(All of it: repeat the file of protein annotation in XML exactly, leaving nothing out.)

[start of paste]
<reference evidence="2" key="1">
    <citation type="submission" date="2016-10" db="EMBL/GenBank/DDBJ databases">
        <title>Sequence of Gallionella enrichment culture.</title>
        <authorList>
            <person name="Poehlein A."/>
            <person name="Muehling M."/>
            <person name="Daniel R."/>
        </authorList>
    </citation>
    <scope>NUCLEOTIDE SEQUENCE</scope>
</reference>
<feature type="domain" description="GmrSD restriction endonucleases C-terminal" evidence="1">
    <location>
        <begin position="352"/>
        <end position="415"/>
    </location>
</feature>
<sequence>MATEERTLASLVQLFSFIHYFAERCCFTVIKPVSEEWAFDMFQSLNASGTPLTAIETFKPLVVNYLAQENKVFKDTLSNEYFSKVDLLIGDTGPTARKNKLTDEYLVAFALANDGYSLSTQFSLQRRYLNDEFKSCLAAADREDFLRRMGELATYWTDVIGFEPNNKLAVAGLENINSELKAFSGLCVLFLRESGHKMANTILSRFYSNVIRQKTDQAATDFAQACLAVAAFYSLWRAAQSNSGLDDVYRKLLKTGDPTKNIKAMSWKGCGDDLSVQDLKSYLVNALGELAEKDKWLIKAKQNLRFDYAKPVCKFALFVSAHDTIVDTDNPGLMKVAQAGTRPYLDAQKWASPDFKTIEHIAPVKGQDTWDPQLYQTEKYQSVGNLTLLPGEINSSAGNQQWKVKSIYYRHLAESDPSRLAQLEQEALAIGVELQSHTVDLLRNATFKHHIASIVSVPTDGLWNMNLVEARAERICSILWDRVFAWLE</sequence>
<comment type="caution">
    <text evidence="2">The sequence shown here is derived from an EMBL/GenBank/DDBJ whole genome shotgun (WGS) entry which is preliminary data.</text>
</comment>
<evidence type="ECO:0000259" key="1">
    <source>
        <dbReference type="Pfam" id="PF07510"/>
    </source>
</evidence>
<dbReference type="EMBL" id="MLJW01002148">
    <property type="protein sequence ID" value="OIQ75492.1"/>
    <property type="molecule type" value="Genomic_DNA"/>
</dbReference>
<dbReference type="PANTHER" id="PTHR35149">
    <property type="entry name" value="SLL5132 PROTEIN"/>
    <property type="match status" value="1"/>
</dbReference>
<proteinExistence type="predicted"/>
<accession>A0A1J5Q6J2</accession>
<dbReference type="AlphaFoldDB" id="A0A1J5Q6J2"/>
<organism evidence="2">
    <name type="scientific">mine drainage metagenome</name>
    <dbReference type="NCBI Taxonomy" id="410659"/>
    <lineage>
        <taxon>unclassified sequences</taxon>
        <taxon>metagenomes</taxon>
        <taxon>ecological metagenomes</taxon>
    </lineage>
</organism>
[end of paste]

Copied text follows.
<reference evidence="2" key="1">
    <citation type="submission" date="2016-10" db="EMBL/GenBank/DDBJ databases">
        <title>Sequence of Gallionella enrichment culture.</title>
        <authorList>
            <person name="Poehlein A."/>
            <person name="Muehling M."/>
            <person name="Daniel R."/>
        </authorList>
    </citation>
    <scope>NUCLEOTIDE SEQUENCE</scope>
</reference>
<feature type="domain" description="GmrSD restriction endonucleases C-terminal" evidence="1">
    <location>
        <begin position="352"/>
        <end position="415"/>
    </location>
</feature>
<sequence>MATEERTLASLVQLFSFIHYFAERCCFTVIKPVSEEWAFDMFQSLNASGTPLTAIETFKPLVVNYLAQENKVFKDTLSNEYFSKVDLLIGDTGPTARKNKLTDEYLVAFALANDGYSLSTQFSLQRRYLNDEFKSCLAAADREDFLRRMGELATYWTDVIGFEPNNKLAVAGLENINSELKAFSGLCVLFLRESGHKMANTILSRFYSNVIRQKTDQAATDFAQACLAVAAFYSLWRAAQSNSGLDDVYRKLLKTGDPTKNIKAMSWKGCGDDLSVQDLKSYLVNALGELAEKDKWLIKAKQNLRFDYAKPVCKFALFVSAHDTIVDTDNPGLMKVAQAGTRPYLDAQKWASPDFKTIEHIAPVKGQDTWDPQLYQTEKYQSVGNLTLLPGEINSSAGNQQWKVKSIYYRHLAESDPSRLAQLEQEALAIGVELQSHTVDLLRNATFKHHIASIVSVPTDGLWNMNLVEARAERICSILWDRVFAWLE</sequence>
<comment type="caution">
    <text evidence="2">The sequence shown here is derived from an EMBL/GenBank/DDBJ whole genome shotgun (WGS) entry which is preliminary data.</text>
</comment>
<evidence type="ECO:0000259" key="1">
    <source>
        <dbReference type="Pfam" id="PF07510"/>
    </source>
</evidence>
<dbReference type="EMBL" id="MLJW01002148">
    <property type="protein sequence ID" value="OIQ75492.1"/>
    <property type="molecule type" value="Genomic_DNA"/>
</dbReference>
<dbReference type="PANTHER" id="PTHR35149">
    <property type="entry name" value="SLL5132 PROTEIN"/>
    <property type="match status" value="1"/>
</dbReference>
<proteinExistence type="predicted"/>
<accession>A0A1J5Q6J2</accession>
<dbReference type="AlphaFoldDB" id="A0A1J5Q6J2"/>
<organism evidence="2">
    <name type="scientific">mine drainage metagenome</name>
    <dbReference type="NCBI Taxonomy" id="410659"/>
    <lineage>
        <taxon>unclassified sequences</taxon>
        <taxon>metagenomes</taxon>
        <taxon>ecological metagenomes</taxon>
    </lineage>
</organism>